For the Birds Radio Program: Juncoes
Laura talks about juncoes and why scientists are befuddled with them.
(Recording of a junco)
Snowbirds are all over the Northland now, whether you’re talking about Snow Buntings or juncoes. The bird most commonly known as the snowbird is the Dark-eyed Junco. This species has so befuddled taxonomists that its name has been changed twice in the past 11 years–from the Slate-colored Junco to the Northern Junco to the Dark-eyed Junco, so your bird book may call it any of those. Currently ornithologists consider the Slate-colored Junco to be one race of the Dark-eyed Junco species, which also includes the Oregon Junco, the White-winged Junco, and the Gray-headed Junco. But that may end soon, because the newest trend in ornithology is to split races into closely related species. The four races of juncoes interbreed to a small extent where their ranges overlap, but since the interbreeding isn’t very significant, some ornithologists think maybe they are actually three or four different species, the way the early American ornithologists thought all along. Issues of taxonomy can become philosophical, and some questions of relationships between birds may never be resolved to every ornithologist’s satisfaction, but meanwhile the birds get along just fine. Every bird knows exactly who he is, without bothering about labels. Joel Peters, the ornithologist poet, wrote:
Carolus V. Linnaeus, he played Adam with the birds,
With generic and specific nomenclature.
He labeled all the Aves with resounding Latin words–
But some of them cause arguments with Nature.”
Regardless of what the status of the junco is, the one we get in our listening area is the Dark-eyed Junco. This pretty little bird is unique among the sparrows for its coloration, which is “leaden skies above, and snow below.” That is, it’s dull gray on the back, head, and breast, with a pure white belly. The Junco is one bird that’s easy to identify as it flies away from you—its white outer tail feathers stream out in a lovely V when it takes off in flight.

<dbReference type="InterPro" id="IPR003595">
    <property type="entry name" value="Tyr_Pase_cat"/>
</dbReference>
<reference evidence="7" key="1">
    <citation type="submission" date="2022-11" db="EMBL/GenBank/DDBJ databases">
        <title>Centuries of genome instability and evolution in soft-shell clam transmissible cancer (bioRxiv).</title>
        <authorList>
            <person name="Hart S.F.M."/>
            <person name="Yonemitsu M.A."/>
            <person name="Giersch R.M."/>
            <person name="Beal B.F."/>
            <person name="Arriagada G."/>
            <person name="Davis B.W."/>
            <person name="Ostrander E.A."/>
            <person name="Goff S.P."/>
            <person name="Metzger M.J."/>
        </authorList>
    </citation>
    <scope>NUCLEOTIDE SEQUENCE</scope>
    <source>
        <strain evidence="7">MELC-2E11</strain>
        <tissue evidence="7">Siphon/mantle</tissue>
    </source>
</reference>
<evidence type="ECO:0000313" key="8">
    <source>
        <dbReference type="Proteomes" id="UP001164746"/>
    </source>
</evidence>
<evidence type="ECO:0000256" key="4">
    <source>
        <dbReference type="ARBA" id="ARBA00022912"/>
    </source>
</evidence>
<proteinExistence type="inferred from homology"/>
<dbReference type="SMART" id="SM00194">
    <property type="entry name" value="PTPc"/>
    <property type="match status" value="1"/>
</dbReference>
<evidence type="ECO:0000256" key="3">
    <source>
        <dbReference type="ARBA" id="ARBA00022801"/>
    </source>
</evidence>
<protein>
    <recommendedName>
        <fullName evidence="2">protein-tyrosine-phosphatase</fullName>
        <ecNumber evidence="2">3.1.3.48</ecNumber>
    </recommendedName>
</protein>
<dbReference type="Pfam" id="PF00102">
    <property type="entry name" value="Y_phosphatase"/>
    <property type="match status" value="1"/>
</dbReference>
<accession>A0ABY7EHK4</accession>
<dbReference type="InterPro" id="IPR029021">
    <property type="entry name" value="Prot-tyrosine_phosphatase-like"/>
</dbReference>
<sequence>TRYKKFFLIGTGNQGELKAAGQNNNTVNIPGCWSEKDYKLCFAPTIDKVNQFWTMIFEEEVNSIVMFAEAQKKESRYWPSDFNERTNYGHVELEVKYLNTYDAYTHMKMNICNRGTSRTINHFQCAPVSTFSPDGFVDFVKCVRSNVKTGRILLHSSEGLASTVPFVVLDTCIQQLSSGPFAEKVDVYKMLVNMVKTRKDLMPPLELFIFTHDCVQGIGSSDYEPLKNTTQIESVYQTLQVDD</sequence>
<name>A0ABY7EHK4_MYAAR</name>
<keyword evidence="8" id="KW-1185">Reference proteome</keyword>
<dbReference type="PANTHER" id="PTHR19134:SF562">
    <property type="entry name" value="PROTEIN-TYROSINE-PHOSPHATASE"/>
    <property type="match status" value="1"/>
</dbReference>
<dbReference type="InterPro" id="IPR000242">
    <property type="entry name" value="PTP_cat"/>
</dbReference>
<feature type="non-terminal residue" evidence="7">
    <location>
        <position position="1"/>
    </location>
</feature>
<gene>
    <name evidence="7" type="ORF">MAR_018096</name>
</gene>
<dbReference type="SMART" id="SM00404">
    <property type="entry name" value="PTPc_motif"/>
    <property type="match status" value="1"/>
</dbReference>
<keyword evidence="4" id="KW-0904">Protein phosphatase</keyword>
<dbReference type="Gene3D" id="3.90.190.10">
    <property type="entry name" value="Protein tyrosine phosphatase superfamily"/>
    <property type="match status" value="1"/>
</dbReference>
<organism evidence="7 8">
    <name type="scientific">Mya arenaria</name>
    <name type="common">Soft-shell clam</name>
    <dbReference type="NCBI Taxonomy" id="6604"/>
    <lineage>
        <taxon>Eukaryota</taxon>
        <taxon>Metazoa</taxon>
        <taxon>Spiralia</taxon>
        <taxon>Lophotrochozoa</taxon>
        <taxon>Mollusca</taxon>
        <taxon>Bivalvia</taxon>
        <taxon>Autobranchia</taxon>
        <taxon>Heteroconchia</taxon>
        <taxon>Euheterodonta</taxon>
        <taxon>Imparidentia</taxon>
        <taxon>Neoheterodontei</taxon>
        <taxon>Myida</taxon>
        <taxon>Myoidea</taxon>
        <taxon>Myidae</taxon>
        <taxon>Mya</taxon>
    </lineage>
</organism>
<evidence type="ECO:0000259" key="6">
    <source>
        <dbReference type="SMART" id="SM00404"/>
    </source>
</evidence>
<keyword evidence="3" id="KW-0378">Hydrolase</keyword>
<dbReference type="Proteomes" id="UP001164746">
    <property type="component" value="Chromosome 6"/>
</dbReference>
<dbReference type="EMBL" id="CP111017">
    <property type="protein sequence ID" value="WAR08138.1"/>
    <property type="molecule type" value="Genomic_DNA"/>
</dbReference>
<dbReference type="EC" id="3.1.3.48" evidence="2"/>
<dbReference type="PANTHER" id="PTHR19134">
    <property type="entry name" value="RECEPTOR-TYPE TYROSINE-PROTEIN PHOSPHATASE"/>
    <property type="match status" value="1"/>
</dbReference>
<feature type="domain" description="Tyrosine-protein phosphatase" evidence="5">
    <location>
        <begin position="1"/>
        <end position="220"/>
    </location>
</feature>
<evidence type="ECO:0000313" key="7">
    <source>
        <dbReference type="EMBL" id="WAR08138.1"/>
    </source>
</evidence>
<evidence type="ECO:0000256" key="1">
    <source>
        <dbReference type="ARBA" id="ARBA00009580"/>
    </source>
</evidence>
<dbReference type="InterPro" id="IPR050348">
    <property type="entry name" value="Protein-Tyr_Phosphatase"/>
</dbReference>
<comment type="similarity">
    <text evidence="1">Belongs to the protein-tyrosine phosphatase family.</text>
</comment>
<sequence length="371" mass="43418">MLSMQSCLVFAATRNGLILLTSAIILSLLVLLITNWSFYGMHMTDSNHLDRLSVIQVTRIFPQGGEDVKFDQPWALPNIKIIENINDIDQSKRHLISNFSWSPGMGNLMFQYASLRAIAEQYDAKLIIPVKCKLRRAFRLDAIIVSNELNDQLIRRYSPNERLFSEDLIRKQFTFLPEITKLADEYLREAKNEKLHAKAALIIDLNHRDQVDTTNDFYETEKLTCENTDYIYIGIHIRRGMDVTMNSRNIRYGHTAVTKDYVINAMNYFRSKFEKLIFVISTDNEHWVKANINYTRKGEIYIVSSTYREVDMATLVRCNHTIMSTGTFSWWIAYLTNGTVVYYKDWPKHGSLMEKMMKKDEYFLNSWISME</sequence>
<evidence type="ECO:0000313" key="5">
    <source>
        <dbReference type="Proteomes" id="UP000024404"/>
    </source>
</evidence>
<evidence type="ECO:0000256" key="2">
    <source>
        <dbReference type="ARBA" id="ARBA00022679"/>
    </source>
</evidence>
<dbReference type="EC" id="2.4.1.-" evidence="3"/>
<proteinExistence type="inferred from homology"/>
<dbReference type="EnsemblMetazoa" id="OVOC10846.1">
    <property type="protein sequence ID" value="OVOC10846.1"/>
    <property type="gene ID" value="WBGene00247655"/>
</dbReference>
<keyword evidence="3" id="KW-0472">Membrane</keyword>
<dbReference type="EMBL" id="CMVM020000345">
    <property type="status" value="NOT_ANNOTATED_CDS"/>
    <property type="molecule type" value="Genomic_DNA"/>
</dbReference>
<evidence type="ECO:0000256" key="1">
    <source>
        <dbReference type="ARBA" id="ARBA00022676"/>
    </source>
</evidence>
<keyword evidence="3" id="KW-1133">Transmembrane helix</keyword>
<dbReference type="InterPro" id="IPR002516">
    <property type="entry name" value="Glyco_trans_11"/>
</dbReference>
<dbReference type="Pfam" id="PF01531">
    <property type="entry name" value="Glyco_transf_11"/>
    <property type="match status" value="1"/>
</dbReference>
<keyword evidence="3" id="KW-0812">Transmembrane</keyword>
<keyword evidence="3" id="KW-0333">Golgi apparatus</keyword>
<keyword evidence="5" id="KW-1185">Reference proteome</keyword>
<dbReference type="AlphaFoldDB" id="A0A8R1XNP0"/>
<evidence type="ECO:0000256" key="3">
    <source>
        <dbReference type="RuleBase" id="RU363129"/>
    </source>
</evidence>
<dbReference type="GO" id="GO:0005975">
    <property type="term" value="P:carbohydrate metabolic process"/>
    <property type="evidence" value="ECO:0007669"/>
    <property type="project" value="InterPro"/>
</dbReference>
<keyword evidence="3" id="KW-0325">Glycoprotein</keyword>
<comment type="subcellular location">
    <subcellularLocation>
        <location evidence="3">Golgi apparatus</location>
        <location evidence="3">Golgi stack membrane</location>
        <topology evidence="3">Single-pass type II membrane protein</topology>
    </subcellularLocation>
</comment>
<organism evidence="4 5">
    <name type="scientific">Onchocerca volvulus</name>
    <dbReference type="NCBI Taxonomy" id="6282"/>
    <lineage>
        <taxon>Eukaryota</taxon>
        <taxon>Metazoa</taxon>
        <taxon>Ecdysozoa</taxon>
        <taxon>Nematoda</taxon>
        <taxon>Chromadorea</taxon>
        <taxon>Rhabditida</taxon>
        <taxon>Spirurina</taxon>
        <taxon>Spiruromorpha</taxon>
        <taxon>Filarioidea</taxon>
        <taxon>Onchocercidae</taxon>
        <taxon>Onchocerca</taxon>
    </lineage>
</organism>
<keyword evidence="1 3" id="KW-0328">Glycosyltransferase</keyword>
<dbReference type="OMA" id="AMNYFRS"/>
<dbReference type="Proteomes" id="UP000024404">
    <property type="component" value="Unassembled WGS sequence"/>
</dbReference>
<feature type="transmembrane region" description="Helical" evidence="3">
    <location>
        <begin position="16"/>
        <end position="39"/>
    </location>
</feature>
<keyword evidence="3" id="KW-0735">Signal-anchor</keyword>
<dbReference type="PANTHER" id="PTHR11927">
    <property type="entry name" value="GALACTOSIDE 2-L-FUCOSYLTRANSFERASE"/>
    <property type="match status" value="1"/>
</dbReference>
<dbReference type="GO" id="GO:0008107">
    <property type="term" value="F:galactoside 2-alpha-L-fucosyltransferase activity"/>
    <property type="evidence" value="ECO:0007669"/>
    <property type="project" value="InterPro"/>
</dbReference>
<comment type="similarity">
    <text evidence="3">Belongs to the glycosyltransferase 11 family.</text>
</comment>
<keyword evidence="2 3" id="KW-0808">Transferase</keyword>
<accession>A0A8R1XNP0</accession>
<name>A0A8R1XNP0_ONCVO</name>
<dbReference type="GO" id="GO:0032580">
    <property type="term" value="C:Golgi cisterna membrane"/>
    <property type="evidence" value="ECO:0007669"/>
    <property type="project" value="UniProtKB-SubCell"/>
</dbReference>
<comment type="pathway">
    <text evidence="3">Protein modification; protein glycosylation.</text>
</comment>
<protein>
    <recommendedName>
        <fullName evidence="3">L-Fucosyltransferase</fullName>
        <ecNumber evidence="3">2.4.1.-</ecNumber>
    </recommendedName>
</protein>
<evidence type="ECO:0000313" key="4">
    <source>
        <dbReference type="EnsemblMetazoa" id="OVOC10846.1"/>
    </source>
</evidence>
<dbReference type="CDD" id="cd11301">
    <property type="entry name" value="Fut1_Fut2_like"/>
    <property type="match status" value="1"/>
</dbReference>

Juncoes are flocking birds, which sociably allow other sparrows to join their groups, like White-throats, White- crowns, Harris’s, and Fox Sparrows. Most juncoes wouldn’t be caught dead sitting in a feeder–they scratch the ground with both feet to eat seeds and occasional insects. And they’re perfectly happy cleaning up the spilled seed from more messy feeder birds, like grosbeaks and jays, being true Minnesota birds. But some gluttonous individuals actually do sit in feeders and pig out on the thick pile of seeds–most likely these birds are only visitors to Minnesota, spending their winters in Chicago or some other area of big eating and hot passions. Juncoes are one of the few birds other than House Sparrows attracted to grocery-store mixed bird seed. But they also come to plain sunflower seeds, which is what I recommend if you’re only going to set out one kind of bird seed. Even though they feed on the ground, you don’t have to set seed there–Juncoes stay here until deep winter, and once in a while one will stick around the whole season, a tiny ball of warmth in the midst of the frozen Northland.
(Recording of a Dark-eyed Junco) This is Laura Erickson, and this program has been “For the BIrds.”